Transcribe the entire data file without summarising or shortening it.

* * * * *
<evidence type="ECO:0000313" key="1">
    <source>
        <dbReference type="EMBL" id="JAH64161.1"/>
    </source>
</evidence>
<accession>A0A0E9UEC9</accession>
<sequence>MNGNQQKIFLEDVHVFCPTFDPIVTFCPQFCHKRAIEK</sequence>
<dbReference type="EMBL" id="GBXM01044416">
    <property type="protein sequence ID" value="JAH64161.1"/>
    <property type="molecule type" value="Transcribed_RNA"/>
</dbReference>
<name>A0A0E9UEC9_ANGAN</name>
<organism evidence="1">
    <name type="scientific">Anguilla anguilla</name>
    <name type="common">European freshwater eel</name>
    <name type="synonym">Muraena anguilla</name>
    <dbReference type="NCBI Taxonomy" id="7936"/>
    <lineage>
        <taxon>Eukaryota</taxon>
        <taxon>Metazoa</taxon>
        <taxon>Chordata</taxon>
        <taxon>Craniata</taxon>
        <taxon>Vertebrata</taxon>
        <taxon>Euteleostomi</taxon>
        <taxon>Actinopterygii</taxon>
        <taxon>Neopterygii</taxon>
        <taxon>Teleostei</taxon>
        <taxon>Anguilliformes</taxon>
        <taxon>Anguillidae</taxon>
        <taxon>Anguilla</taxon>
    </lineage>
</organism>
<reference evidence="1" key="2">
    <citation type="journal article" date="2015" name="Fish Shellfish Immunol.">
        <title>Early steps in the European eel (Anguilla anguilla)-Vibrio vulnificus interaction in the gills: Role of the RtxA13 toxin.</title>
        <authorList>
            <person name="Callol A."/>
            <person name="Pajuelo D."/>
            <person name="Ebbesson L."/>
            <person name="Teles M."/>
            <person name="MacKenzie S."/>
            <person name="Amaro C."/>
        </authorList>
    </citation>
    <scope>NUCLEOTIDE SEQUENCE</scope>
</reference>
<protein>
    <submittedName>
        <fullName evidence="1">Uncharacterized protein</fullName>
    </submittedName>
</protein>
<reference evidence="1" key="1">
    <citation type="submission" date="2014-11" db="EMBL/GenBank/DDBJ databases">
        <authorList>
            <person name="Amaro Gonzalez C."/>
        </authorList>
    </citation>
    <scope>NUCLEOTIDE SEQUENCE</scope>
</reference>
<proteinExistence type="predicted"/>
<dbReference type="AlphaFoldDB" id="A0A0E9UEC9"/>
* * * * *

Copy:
<evidence type="ECO:0000313" key="1">
    <source>
        <dbReference type="EMBL" id="JAH64161.1"/>
    </source>
</evidence>
<accession>A0A0E9UEC9</accession>
<sequence>MNGNQQKIFLEDVHVFCPTFDPIVTFCPQFCHKRAIEK</sequence>
<dbReference type="EMBL" id="GBXM01044416">
    <property type="protein sequence ID" value="JAH64161.1"/>
    <property type="molecule type" value="Transcribed_RNA"/>
</dbReference>
<name>A0A0E9UEC9_ANGAN</name>
<organism evidence="1">
    <name type="scientific">Anguilla anguilla</name>
    <name type="common">European freshwater eel</name>
    <name type="synonym">Muraena anguilla</name>
    <dbReference type="NCBI Taxonomy" id="7936"/>
    <lineage>
        <taxon>Eukaryota</taxon>
        <taxon>Metazoa</taxon>
        <taxon>Chordata</taxon>
        <taxon>Craniata</taxon>
        <taxon>Vertebrata</taxon>
        <taxon>Euteleostomi</taxon>
        <taxon>Actinopterygii</taxon>
        <taxon>Neopterygii</taxon>
        <taxon>Teleostei</taxon>
        <taxon>Anguilliformes</taxon>
        <taxon>Anguillidae</taxon>
        <taxon>Anguilla</taxon>
    </lineage>
</organism>
<reference evidence="1" key="2">
    <citation type="journal article" date="2015" name="Fish Shellfish Immunol.">
        <title>Early steps in the European eel (Anguilla anguilla)-Vibrio vulnificus interaction in the gills: Role of the RtxA13 toxin.</title>
        <authorList>
            <person name="Callol A."/>
            <person name="Pajuelo D."/>
            <person name="Ebbesson L."/>
            <person name="Teles M."/>
            <person name="MacKenzie S."/>
            <person name="Amaro C."/>
        </authorList>
    </citation>
    <scope>NUCLEOTIDE SEQUENCE</scope>
</reference>
<protein>
    <submittedName>
        <fullName evidence="1">Uncharacterized protein</fullName>
    </submittedName>
</protein>
<reference evidence="1" key="1">
    <citation type="submission" date="2014-11" db="EMBL/GenBank/DDBJ databases">
        <authorList>
            <person name="Amaro Gonzalez C."/>
        </authorList>
    </citation>
    <scope>NUCLEOTIDE SEQUENCE</scope>
</reference>
<proteinExistence type="predicted"/>
<dbReference type="AlphaFoldDB" id="A0A0E9UEC9"/>